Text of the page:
I don't need to rehash the point that Palestinians in Gaza are living in horrible conditions. So many others have done so - there is a level of poverty and starvation inconceivable to most people occurring on a daily basis in Gaza. That's the reason the flotilla came with supplies. Israel has effectively blockaded Gaza from the outside world for the past few years - particularly since Hamas' election win. Prior to the blockade, around 4,000 goods entered Gaza. After the blockade, only 80 or so were allowed in. After the flotilla raid, Israel expanded this list to include dangerous items like soda, juice, jam, spices, shaving cream, potato chips, cookies, and candy.
The argument is, since Hamas is regarded as a terrorist organization, and Gaza is Hamas' stronghold (versus the West Bank, where Fatah has more power), the blockade on Gaza is reasonable. Through coercion, this policy will eventually lead to Palestinians rightfully abandoning the terrorist Hamas group. Now, it's not entirely clear that Hamas is committed to war with Israel at all costs - they have defined parameters for a peace settlement that are not necessarily all that far off from those from the UN, the Geneva Accords, etc. And, while the blockade is touted as a security measure, leaked documents suggest it is really just economic warfare. The effects, of course, have been devastating. In 2009, the annual GDP per capita in Gaza was barely over $1,000, while it was almost triple that in the West Bank ($2,900). For reference, the same numbers were close to $30,000 in Israel and almost $50,000 in the US.
So, given all that information, is this blockade immoral and unjust? Well, I won't bother with that. Because I don't need to. Fact is, the policy is simply stupid. Yet it continues.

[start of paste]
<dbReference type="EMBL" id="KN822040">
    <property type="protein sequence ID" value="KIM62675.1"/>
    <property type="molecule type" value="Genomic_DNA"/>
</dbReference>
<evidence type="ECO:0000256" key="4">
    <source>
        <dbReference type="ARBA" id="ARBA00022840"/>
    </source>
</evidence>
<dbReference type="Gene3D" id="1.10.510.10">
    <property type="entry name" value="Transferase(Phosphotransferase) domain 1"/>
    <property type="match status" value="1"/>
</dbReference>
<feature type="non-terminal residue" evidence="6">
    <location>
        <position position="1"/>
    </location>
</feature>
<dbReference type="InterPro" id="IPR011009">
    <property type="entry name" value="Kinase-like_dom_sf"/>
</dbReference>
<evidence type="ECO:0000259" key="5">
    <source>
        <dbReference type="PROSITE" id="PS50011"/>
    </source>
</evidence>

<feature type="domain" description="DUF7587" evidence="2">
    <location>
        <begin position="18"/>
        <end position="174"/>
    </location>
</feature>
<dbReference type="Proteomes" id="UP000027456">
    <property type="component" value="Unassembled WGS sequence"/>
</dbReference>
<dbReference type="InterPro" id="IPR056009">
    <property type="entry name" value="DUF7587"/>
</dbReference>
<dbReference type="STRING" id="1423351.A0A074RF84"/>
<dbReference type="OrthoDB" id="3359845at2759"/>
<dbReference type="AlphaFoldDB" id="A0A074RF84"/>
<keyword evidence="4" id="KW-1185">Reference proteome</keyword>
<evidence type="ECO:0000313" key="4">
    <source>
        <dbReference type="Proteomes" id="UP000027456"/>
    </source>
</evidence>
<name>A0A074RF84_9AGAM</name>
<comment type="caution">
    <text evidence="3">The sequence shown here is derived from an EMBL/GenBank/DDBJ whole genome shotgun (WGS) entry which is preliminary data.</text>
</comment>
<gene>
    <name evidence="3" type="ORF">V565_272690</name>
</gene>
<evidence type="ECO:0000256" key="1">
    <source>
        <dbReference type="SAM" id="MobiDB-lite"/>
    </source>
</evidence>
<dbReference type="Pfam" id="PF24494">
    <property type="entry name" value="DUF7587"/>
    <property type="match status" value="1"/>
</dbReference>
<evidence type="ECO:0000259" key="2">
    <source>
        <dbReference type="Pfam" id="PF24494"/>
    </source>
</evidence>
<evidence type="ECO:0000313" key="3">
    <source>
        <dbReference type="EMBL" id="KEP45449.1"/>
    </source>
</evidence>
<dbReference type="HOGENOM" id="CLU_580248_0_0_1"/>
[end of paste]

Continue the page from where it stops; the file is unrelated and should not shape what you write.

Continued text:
Okay, so here's the problem. Everything we know from scholarly research on the Middle East and political Islam shows that variation in behavior and actions are due to institutions, not culture or religion or structure. In other words, you can't explain why different Islamist groups act the way they do by using culture/religion, or economic development as the explanatory factor. On the other hand, these groups DO vary based on their political incentives. Where Islamist groups are incorporated into politics (but forced to compromise with others, who also compromise), they moderate. Where these groups are kept out of the system, they do not moderate.
This is what we see in so many countries. Where Islamist groups are allowed to be active participants in political contestation (Morocco, Yemen, Turkey, Jordan, Algeria, and, to some extent Egypt), they have incentives to moderate their views to ensure political survival. Where the groups are forced underground (Syria, Libya, and Tunisia), they don’t moderate.
Let's run down the list.
- Jordan: two Islamist groups, IAF and Islah. IAF gets to participate in the political process and moderates (it doesn't on shariah law, but that is also due to the fact that the opposition coalition it is part of puts no pressure on it to moderate on this view - hence, the institution argument still works there), Islah is kept out and doesn't moderate.
- Egypt: the Muslim Brotherhood continuously moderates as it is allowed to participate...and then not allowed...and then allowed...and then not allowed. Mubarak isn't big on consistency, obviously.
- Morocco: the PJD and Al Adl are the two Islamist groups. The PJD was allowed to participate, and it has moderated its views...they went so so far as to not seriously campaign in 2002 because they didn't want to win too much of the vote to piss off the regime. Al Adl has been excluded and has not moderated at all.
- Turkey: AKP has moderated significantly, even distancing themselves from Islamists over time, particularly since they took over the government offices.
In that sense, they created ZERO incentives for Hamas to moderate. Hamas sees no light at the end of the tunnel, so to speak. If the offer was, instead, moderate and you'll get to voice your grievances and participate in politics, this strategy could have worked (like it had in all the other cases). But there was no assurance that they would ever get to play ball. And whether people like it or not, allowing Islamist groups to legitimately participate in the political game seems to be the one thing that causes them to moderate. Unfortunately, unless the US, Israel, and Egypt substantially change their policy, there seems to be little hope that Hamas will ever go down that road.